Obama Clarifies After-the-Arab Spring Policy

Obama Clarifies After-the-Arab Spring Policy

Erin Dwyer
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Secretary of State Hillary Clinton spoke Monday night about the democratic upheavals in the Middle East and its consequential boost to Islamic parties. Stating that what political parties call themselves is less important than what they do, Clinton’s strong underlying message in her speech was that that the Obama administration is willing to work with the rising Islamist parties of the Muslim world.

Clinton noted, however, that “Parties committed to democracy must reject violence; they must abide by the rule of law and respect the freedoms of speech, religion, association, and assembly; they must respect the rights of women and minorities; they must let go of power if defeated at the polls.” She didn’t go into detail about what the Obama administration would do if, say, an Egyptian government dominated by the Muslim Brotherhood doesn’t abide by her rules.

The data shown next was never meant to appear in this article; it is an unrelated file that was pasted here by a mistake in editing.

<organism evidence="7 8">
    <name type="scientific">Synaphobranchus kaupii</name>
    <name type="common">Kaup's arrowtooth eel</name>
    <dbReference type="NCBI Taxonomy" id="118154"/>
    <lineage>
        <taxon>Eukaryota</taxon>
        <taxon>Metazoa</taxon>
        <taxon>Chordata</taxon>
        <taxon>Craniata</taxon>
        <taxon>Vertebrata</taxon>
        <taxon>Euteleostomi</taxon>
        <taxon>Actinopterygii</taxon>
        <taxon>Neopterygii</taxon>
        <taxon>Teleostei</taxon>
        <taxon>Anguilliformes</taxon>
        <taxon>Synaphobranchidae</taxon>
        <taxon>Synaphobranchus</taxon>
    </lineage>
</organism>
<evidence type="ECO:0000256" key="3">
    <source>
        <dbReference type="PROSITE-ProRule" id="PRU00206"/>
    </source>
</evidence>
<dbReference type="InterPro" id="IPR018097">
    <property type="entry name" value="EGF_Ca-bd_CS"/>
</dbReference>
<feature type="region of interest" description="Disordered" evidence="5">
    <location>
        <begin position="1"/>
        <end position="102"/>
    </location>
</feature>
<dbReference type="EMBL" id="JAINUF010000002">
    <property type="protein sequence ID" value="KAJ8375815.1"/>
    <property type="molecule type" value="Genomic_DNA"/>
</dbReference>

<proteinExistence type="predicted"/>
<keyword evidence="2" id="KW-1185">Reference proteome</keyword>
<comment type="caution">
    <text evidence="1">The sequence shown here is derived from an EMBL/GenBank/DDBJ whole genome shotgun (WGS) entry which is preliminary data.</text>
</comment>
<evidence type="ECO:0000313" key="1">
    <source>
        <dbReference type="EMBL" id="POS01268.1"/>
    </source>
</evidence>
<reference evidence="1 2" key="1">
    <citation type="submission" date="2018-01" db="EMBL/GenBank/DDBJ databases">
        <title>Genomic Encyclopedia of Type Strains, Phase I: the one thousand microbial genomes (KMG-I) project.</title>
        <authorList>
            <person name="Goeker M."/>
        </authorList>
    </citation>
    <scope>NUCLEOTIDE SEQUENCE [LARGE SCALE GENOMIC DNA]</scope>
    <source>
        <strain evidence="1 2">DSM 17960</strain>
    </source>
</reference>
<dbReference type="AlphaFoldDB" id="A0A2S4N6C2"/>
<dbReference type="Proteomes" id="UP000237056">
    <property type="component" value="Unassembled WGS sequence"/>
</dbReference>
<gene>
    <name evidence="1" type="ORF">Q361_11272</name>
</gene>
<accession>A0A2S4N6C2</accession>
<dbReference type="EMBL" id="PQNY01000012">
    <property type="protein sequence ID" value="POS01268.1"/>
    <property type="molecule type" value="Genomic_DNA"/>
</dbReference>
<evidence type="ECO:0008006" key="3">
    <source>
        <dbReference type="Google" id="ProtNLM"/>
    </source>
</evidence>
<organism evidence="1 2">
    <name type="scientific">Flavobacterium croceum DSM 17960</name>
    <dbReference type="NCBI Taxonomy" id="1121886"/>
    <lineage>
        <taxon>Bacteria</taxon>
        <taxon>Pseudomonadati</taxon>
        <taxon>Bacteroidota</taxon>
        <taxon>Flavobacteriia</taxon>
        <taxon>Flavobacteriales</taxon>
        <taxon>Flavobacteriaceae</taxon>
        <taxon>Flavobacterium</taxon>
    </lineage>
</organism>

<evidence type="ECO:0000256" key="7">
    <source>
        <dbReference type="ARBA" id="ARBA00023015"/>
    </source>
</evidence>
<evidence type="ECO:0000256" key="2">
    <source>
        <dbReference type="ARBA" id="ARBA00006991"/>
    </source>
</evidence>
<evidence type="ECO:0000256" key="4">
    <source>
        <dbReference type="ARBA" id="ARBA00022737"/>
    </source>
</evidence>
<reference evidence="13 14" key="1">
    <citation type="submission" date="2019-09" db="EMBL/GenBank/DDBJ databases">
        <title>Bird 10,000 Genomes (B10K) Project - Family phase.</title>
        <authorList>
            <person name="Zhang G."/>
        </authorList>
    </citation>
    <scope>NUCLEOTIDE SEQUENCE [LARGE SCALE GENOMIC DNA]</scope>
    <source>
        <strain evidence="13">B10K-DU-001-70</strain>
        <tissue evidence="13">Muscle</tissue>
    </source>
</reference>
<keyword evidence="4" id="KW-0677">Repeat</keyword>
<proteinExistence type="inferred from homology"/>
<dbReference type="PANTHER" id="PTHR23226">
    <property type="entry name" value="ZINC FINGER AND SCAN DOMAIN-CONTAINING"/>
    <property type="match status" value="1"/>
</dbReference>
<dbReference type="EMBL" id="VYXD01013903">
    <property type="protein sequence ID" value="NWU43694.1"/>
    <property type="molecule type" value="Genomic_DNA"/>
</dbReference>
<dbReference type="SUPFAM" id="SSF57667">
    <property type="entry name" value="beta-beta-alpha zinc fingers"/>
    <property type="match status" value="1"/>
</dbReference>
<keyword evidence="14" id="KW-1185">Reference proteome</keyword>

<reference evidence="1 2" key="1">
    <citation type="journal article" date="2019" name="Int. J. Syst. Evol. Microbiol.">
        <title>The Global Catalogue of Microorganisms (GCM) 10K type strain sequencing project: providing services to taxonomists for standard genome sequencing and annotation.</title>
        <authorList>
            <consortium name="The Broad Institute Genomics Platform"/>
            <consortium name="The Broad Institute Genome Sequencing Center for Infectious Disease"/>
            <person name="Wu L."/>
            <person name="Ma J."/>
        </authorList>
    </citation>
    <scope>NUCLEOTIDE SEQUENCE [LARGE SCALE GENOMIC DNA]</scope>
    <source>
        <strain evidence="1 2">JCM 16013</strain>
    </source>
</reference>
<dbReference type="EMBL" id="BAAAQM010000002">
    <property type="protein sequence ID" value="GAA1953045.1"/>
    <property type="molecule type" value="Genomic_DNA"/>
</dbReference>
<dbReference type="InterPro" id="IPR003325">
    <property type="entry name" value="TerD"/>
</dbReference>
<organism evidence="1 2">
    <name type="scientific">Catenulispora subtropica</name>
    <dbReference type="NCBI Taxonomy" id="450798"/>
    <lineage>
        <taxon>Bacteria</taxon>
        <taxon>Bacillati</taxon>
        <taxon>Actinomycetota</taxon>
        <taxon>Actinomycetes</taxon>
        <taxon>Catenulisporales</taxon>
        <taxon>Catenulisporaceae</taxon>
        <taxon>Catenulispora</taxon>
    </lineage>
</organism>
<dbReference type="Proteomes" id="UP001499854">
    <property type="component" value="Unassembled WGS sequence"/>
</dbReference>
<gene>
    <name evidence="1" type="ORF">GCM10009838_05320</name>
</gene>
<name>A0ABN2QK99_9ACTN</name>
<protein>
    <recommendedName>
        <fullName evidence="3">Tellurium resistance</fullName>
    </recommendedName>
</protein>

Clinton’s words solidify the Obama administration’s policy in the wake of the Arab uprisings and recent Tunisian election. Two days prior to the secretary’s speech, U.S. special coordinator for transitions in the Middle East, William Taylor, also said that the administration’s dealings with the Arab World’s Islamist parties will be based “on what they do,” adding that the so-called Arab Spring has created an environment that allows for groups like the Muslim Brotherhood to move away from their association with terror.

Perhaps, although there is little reason to believe that groups committed to violence for decades will now forgo their ways just because the dictators who suppressed them for so long are gone. Instead, many analysts debate the extent to which the Islamic factions running in elections in the Arab World are genuinely committed to upholding and preserving democracy, arguing that they may now use the elections as tools for acquiring power, a la Hamas or Hezbollah.

Of course, the Obama administration should take the Islamist parties’ actions into account when forming its policy in the new Middle East, but ignoring history and these parties’ affinity towards violence would be an enormous mistake. Washington can’t afford to be hazy-eyed now in dealing with the region. Far too much is at stake.

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